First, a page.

I think software is unique, though, in the ease of creating a process. Probably the closest activity is writing music or a book. Incredibly easy to plink or type away and come up with something novel... yet with an overall theme that could be invented just as easily by someone else. That's why copyrights still make more sense than patents for software.

I'm especially against the gesture patents that Apple tries to get, such as using two fingers to do something. To someone like me, who's been doing touch for decades, that's like patenting a music chord. Just because no one else tried to patent it, or it's something an examiner has never seen, does not make it worthy of sole ownership.

Quote:
Originally Posted by smoledman View Post
Bounce-back effect is an important patent because nobody thought it was "cool" until Apple did it and it caused iPhones to sell in massive quantities.
Are you sure you didn't mean inertial scrolling? Because I highly doubt that most people bought an iPhone because of bounce back at the end of a page. Heck, more people buy Android phones today without it, so what does that say about its draw?

In the recent California trial, Apple themselves set a top hoped-for value of only about $2 per phone for use of that patent. That's just three thousandths of the iPhone's retail price. Hardly a major piece in their eyes.

Last edited by kdarling; Dec 7, 2012 at 07:08 PM.
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Old Dec 7, 2012, 07:12 PM   #120
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Originally Posted by kockgunner View Post

And that counters my points how? People often claim Apple is not innovative, yet they made an iPhone with an interface which is still relevant today while other companies were sticking "conventional" Flash interfaces onto phones right up until the iPhone was introduced. By the way, the Prada had a capacitive touch screen but they didn't take advantage of it at all.

I don't disagree that Apple has some broad patents, but I think people don't realize how the phone landscape was back in 2007. People thought Apple was going to introduce a phone with a click wheel. That shows how "obvious" the iPhone was.
Exactly.

The LG Prada had a capacitive touch screen... that was its only claim to fame.

Other than that... it was just a dumbphone... an LG Chocolate with a fancy screen. Hardly the future of phones.

As I showed earlier... Palm announced yet another QWERTY Treo around the same time as the iPhone. And they even introduced more Treos and Centros all the way into 2008 !!!

HTC and Samsung were still using Windows Mobile... an OS with no future. So they were kinda stuck. Android didn't exist outside of Google's labs until a year later.

And Samsung's first Android phone didn't even come out until 2009 !!!

So yeah... Apple was ahead of pretty much every other phone manufacturer in 2007.

The sad thing is... all those other companies have been making phones for years.
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Old Dec 7, 2012, 07:16 PM   #121
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Originally Posted by kockgunner View Post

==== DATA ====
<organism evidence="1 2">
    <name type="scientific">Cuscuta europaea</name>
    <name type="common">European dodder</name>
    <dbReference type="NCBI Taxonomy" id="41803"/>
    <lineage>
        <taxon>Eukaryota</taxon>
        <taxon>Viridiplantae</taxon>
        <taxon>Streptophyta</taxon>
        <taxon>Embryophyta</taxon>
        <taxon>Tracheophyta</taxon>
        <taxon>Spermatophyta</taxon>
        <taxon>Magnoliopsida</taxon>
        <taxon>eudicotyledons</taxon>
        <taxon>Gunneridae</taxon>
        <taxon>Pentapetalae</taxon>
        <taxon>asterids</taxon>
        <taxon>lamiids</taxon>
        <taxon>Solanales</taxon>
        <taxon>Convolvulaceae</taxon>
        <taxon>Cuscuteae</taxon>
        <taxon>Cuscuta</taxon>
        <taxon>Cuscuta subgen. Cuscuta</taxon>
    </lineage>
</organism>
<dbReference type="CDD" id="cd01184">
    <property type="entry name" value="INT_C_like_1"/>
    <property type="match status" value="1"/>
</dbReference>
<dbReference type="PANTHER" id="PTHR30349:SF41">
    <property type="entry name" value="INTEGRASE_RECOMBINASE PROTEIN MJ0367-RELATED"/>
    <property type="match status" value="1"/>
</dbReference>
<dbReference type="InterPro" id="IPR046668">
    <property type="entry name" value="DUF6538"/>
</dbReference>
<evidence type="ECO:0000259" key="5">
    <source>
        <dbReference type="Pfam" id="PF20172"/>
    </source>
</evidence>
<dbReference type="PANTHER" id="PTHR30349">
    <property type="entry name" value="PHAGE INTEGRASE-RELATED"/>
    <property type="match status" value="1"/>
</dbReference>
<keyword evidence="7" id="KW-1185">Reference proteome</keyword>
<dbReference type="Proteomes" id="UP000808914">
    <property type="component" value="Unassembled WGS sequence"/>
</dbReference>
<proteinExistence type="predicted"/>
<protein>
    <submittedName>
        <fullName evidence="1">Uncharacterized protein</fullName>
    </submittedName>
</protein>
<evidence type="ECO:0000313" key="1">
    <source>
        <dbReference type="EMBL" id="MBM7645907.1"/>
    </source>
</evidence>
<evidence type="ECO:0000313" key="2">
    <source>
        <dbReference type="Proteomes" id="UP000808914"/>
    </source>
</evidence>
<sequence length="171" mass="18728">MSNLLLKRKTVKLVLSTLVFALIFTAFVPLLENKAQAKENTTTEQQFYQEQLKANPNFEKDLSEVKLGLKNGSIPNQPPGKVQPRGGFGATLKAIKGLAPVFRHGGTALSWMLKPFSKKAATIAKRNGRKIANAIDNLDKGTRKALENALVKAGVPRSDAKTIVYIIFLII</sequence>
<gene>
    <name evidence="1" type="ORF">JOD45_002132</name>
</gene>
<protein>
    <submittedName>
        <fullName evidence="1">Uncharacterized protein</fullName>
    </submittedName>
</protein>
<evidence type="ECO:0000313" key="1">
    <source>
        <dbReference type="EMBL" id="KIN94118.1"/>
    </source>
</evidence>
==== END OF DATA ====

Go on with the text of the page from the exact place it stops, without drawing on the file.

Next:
Everything has been done in some form or another. Does that mean everyone should be able to make clones of products?
yes if they make it even better i'm up all for it as a customer
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Old Dec 7, 2012, 07:51 PM   #122
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Originally Posted by STiNG Operation View Post
There is a better image out there but this is all I could find

This is bs. There were plenty of phones with arrays of icons, nokia's being the prime example, before the iphone. (EDITED: I was wrong in the next bit, see below).


Here's a NOKIA screenshot from 2006:



Oh, and I managed to find this image... Wasn't Steve who stole from Picasso who said that good artists steal? Well he was right.


Last edited by MacFoodPoisoner; Dec 7, 2012 at 08:05 PM.
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Old Dec 7, 2012, 07:52 PM   #123
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Obama administration payoff to Schmit and Google for outstanding contributions to Bozo's re-election campaign.
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Old Dec 7, 2012, 07:59 PM   #124
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This is bs. There were plenty of phones with arrays of icons, nokia's being the prime example, before the iphone, they just didn't have touch screens, because touch screens were not available for mass production.
There were plenty of touch screen phones before the iPhone, including Nokia, the 770 model being a prime example. Palm had touch screen phones as well. As did SonyErcicsson, and plenty of others.

The type of touch screens that weren't available were the capacitive type that the iPhone uses - too expensive maybe?
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Old Dec 7, 2012, 08:02 PM   #125
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There were plenty of touch screen phones before the iPhone, including Nokia phones ( their Communicator range being a prime example ). Palm had touch screen phones as well. As did SonyErcicsson, and plenty of others.

The type of touch screens that weren't available were the capacitive type.
I stand corrected. Thanks for pointing this out Stella.

(and to think I owned a sonyerricsoon with a touch screen and stylus... I AM growing old indeed...)